Powers of Attorney in a Real Estate Transaction

A carefully drafted power of attorney is crucial in a real estate transaction if one is needed. Powers of attorney that are not prepared by an attorney can raise questions on whether the principle had legal capacity or certification at the time it was drafted. Attorneys have a legal standard to make sure that when preparing the documents that they know the client and their capacity, and are assured that the principle understands what powers that are authorizing in the document.
The agent is the person that has been given the authority to act on behalf of a person, the one that is giving the authority is known as the principle.
In Virginia, powers of attorney must be enumerated. If it does not say you can do it, chances are you do not have the authority to do it. One example is picking up mail at the post office. The authority must be given to you specifically in the power of attorney.
Even though a power of attorney gives reference to an agent to have the authority to buy and sell real estate, it must also have specific information on the property that was owned at the time it was drafted. Without this information it could cause title companies to not accept the power of attorney. A strong power of attorney will have specific language in it that the principle acknowledges the specific property and the ability for their agent to act on their behalf.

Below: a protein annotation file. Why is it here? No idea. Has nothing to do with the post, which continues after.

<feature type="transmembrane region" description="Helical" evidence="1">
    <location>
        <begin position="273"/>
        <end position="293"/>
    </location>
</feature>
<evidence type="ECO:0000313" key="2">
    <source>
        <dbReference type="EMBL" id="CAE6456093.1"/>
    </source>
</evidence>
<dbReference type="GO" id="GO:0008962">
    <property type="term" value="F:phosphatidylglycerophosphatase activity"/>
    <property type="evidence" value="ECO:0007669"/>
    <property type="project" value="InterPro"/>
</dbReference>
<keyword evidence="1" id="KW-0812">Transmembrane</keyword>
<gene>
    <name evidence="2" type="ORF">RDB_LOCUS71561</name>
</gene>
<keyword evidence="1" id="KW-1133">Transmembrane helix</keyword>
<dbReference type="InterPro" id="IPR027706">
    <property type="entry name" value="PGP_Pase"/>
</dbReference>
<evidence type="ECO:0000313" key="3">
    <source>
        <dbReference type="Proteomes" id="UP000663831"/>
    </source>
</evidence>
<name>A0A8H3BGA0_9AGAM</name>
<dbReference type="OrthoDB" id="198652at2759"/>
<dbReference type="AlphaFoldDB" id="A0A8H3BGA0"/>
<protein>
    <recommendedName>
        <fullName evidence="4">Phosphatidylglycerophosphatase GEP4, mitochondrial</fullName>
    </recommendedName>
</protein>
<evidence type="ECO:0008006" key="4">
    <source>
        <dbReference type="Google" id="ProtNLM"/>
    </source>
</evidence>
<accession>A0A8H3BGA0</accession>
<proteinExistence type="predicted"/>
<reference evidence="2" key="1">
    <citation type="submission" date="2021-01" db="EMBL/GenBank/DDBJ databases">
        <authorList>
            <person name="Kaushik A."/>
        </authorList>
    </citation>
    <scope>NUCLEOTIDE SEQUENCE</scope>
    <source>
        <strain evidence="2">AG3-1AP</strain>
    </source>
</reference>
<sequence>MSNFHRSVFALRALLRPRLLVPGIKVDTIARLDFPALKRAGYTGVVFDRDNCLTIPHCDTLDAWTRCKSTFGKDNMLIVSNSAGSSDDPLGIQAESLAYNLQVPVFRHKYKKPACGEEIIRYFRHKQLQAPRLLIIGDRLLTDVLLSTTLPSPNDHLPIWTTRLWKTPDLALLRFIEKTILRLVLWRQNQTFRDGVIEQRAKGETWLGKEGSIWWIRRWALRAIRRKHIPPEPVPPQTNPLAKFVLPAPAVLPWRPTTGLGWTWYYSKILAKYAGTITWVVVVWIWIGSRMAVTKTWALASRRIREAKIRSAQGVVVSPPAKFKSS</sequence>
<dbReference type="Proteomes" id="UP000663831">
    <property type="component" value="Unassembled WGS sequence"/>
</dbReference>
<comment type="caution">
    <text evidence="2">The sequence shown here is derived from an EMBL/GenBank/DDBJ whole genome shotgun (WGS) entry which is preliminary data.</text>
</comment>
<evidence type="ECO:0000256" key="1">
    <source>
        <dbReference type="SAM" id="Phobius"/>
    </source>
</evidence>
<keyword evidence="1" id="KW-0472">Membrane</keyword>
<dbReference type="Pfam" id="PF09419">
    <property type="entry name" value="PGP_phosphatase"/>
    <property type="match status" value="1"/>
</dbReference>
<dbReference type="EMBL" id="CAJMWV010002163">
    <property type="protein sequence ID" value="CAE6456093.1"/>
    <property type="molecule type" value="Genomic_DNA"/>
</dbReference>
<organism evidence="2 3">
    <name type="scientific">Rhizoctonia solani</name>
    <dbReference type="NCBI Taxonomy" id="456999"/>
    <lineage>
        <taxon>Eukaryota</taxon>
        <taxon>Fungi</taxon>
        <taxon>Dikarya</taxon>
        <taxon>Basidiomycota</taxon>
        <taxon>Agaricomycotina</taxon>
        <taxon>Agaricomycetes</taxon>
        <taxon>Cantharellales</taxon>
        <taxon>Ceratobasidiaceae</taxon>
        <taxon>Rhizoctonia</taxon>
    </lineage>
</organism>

Legal capacity is very different than mental capacity. This is another reason it is very important to work with an attorney to help distinguish a person’s capacity. They can make sure that the right language is drafted pertaining to the durability of the power of attorney. Durability language in a power of attorney means that it lasts throughout a principles disability, incapacity or incompetence if that is their intention.
If the attorney has questions concerning a person’s mental capacity they will refer the person to a doctor to make the decision. If the person does not have capacity to sign a power of attorney they must go through guardianship and conservatorship that will make decisions on their behalf. This is done through court and could take a long time.
Gifting under the power of attorney has guidelines also. The agent has a fiduciary responsibility to the principle. Letha pointed out that even if you are a married couple one party cannot gift to themselves (e.g. putting the house in just their name) without repercussions. Gifting authority must be given by the principle.
If there are questions about one it is very important to have an attorney review it as soon as you’re able to ensure that you have a proper power of attorney to complete the transaction. Powers of attorneys also need to be approved by the lender and the title company. If it is presented on the day of closing it could hold up the closing.

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